M Govinda Rao, chief economic advisor at Brickwork Ratings shared that view.
“There is a tendency to take in too many projects without resourcefulness causing huge time and cost overruns. There is need for sequencing and allocation of money to complete existing projects,” Rao said.
The projects chosen for execution and hence the quality of funding are also important factors. In a recent speech, the RBI governor called for quality parameters to monitor fiscal spending.
No one will deny the need for building in quality parameters in public investment, said R Nagaraj, visiting professor at the Centre For Development Studies. “How well is it done, I do not know.” Introducing quality parameters may be of little help, added Roy.
The rising share of states in capital expenditure is another reason why central government capex spends alone cannot ensure economic dividends.
The amount of capital spending with the central government is very little, said Rao. “Much of it comes from states.”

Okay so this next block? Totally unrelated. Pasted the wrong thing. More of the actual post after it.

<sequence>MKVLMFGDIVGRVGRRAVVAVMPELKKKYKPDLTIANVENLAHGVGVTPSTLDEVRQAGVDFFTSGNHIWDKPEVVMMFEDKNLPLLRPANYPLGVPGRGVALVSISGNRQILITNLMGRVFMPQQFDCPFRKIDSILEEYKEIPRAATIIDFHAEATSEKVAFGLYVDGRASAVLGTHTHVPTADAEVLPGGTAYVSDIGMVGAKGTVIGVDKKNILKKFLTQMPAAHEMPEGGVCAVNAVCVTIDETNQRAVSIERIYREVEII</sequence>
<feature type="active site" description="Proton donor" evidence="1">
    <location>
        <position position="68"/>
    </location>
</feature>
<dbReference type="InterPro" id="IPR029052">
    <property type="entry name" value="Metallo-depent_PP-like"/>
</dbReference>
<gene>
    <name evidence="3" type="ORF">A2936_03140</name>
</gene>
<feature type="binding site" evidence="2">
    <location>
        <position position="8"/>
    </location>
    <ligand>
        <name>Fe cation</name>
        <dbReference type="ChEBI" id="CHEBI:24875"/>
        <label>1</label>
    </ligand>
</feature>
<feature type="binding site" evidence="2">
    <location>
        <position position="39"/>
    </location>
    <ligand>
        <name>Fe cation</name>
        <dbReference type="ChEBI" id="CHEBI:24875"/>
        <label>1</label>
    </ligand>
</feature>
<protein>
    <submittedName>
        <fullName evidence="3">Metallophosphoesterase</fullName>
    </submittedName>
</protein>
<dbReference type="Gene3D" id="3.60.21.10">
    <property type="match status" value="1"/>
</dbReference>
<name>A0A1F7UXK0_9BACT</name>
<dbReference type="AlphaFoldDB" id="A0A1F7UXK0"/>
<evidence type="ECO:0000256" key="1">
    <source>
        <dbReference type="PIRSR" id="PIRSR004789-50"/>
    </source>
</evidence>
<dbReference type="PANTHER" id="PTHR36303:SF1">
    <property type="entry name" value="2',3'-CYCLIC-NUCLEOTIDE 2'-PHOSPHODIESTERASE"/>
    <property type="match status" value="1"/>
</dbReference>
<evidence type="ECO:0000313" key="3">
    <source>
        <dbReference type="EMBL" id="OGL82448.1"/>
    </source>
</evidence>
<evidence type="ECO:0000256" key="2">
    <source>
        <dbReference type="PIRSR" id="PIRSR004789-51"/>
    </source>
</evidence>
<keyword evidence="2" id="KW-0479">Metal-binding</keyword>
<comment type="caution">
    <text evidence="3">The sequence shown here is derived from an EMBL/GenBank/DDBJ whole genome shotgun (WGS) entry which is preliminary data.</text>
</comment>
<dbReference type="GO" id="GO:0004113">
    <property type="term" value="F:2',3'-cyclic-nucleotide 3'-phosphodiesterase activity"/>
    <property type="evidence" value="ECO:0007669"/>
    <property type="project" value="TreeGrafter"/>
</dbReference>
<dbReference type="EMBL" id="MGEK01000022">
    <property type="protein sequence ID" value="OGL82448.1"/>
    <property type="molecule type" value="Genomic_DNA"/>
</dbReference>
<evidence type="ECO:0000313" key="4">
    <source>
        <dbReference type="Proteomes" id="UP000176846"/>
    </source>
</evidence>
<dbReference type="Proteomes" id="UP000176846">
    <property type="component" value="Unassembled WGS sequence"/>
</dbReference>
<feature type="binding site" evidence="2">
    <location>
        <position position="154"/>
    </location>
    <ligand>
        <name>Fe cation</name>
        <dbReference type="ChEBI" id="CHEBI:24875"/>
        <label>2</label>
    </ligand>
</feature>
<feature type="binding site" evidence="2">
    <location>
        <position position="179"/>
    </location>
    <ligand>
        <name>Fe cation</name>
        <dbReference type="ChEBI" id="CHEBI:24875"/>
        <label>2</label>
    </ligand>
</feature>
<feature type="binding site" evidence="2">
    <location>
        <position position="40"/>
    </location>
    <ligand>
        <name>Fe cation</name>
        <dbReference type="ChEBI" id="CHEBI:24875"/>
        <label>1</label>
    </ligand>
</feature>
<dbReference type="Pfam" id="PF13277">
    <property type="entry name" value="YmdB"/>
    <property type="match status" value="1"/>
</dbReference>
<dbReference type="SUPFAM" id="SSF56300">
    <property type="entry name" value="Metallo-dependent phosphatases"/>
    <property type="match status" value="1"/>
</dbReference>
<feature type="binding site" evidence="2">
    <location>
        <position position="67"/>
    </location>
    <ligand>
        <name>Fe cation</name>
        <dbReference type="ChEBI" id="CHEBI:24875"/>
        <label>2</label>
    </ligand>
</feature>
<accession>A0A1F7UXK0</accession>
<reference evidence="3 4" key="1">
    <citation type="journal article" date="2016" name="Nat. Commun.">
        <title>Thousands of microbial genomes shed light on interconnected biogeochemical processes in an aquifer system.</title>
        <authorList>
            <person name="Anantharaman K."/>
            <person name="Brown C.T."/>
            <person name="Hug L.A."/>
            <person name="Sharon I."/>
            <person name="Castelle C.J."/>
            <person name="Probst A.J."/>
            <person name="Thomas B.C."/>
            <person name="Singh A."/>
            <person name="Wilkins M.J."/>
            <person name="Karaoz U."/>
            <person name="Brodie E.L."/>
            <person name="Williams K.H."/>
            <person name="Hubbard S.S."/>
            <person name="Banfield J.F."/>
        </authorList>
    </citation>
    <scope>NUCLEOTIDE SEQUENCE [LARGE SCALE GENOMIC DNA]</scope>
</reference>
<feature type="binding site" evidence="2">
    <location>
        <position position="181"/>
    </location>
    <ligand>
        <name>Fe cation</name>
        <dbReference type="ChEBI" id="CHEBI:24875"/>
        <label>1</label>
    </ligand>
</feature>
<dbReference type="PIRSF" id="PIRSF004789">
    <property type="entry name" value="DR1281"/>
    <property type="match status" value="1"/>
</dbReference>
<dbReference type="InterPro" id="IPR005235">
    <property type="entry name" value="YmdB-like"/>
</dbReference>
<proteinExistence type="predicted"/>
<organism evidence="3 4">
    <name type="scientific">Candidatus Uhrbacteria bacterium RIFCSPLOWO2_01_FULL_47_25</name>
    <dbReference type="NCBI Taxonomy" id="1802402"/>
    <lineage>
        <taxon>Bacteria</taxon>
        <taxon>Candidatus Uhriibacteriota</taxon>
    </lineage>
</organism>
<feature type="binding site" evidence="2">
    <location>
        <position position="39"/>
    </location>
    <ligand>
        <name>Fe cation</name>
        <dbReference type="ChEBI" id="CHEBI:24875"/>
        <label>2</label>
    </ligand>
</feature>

According to data from the Reserve Bank of India’s State Finances Report for 2021-22, states are estimated to spend Rs 7.23 lakh crore on capital expenditure in the current year, compared to the central government’s planned spend of Rs 5.54 lakh crore.
States, however, often cut back on capital spending during the course of the year to meet fiscal targets. In 2020-21, according to the RBI, states cut capex in key social and economic services like water supply and sanitation, medical and public health, irrigation and flood control, transport and rural development. “This experience underscores the importance of raising additional resources at the sub-national levels,” the RBI report said.
A BloombergQuint analysis of capital expenditure of ten major states in the April-September period, showed that they had used only 33.7% of the budgeted capital spending over this period, while the central government spent 41.4% of its budget.
“States’ capex constitutes over 60% of overall government capex spending. Many infrastructure spends, such as on health, education, irrigation, and rural development, energy are largely from state capex,” said Devendra Pant, chief economist at India Ratings & Research. Take mobility for instance, feeder roads built by states enable connectivity and commute and form an important aspect of the region’s development, Pant explained.